Brú na Bóinne, a UNESCO World Heritage Site, is located on a bend in the Boyne River on IReland’s eastern coast. It is a vast Neolithic complex comprised of three main burial mounds, Knownth, Newgrange and Dowth. The complex consists of forty additional passage graves and other related places, totaling ninety archaeological sites that form an extensive funerary landscape.
A sever drought in the British Isles in the summer of 2018 has revealed the outlines of another ritualistic site, dating to 2900-2500 BC consisting of a circular double ditch broken into two sections, along with pits and postholes. A double circle of timber posts surrounds the main features. To learn more details about this site and view an aerial photograph, please visit Archaeology, a publication of Archaeological Institute of America.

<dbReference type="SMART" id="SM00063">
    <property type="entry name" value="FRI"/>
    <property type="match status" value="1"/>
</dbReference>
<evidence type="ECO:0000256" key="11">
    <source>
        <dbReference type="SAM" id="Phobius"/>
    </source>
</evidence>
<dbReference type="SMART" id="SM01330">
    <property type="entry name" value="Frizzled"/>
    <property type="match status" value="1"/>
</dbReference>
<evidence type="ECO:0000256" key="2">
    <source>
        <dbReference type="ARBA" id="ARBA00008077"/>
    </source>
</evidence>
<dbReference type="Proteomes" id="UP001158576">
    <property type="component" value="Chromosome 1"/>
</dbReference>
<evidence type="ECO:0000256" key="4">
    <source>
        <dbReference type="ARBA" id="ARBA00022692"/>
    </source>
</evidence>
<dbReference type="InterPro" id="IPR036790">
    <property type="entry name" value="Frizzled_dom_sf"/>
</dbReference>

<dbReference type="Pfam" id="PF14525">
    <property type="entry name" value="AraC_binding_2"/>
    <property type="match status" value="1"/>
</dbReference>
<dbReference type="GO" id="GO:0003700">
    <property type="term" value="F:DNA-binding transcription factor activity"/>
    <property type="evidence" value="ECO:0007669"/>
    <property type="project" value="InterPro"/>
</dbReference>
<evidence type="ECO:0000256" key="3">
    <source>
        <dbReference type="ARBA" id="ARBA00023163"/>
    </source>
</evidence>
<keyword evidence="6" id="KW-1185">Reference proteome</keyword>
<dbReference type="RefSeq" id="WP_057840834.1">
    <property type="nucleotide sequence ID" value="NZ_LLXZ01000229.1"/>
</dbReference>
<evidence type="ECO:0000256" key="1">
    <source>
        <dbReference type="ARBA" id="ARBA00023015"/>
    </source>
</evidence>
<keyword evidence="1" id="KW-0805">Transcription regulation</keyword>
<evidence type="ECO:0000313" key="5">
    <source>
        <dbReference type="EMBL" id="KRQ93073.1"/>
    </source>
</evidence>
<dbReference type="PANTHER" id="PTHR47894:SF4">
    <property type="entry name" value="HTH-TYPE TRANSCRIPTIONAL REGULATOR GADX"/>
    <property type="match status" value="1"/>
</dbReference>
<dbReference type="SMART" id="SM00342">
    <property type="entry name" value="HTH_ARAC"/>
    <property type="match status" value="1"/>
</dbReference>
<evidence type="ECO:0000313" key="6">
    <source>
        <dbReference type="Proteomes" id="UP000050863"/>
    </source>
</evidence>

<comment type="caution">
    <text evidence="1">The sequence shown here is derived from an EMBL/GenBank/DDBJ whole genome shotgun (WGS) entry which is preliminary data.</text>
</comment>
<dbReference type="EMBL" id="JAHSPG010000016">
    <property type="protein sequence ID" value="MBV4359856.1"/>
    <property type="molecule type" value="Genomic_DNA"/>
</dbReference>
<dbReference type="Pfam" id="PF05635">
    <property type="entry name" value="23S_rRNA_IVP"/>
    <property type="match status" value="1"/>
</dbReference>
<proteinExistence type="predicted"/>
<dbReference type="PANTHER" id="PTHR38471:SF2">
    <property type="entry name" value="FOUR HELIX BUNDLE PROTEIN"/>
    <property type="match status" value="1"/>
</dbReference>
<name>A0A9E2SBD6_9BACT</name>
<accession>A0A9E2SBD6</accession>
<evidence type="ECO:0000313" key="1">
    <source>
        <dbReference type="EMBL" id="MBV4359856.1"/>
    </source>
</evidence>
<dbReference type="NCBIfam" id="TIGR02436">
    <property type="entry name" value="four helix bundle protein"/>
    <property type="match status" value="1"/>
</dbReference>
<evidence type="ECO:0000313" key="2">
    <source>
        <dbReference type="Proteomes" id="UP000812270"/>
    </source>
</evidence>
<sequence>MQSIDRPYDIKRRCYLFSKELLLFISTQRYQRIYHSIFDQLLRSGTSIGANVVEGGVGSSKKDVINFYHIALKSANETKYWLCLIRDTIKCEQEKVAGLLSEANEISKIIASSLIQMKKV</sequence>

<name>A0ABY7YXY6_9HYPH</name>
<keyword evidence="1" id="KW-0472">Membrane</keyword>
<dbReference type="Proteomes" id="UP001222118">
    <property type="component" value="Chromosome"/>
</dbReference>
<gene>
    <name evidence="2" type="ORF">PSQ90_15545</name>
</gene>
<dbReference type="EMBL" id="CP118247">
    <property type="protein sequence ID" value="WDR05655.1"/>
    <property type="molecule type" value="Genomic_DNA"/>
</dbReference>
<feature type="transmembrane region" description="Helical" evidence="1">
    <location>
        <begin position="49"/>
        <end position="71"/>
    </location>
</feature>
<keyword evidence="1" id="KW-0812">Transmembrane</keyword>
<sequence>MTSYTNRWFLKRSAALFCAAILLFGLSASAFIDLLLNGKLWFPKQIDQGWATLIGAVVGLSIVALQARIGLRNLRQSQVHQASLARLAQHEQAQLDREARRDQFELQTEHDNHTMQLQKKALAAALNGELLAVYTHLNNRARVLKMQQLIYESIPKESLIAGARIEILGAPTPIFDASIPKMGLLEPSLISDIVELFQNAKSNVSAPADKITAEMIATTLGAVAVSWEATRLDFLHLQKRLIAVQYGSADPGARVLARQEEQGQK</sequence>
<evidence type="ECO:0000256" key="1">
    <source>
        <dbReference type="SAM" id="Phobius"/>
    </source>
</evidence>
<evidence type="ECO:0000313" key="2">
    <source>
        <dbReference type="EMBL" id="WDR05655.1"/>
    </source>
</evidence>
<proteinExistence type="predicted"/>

The Brú na Bóinne complex was threatened in 2010 by a proposed bypass road called the Slane Bypass. Sacred Sites International Joined the international outcry against such a proposal because it would pass too near the World Heritage Site. The EIR clearly stated that the road would be within 500M of the Bypass. Sacred Sites International felt that the road would be a visual distraction and might disturb any previously unknown archaeological sites. The latest find demonstrates that there are more sites yet to be discovered.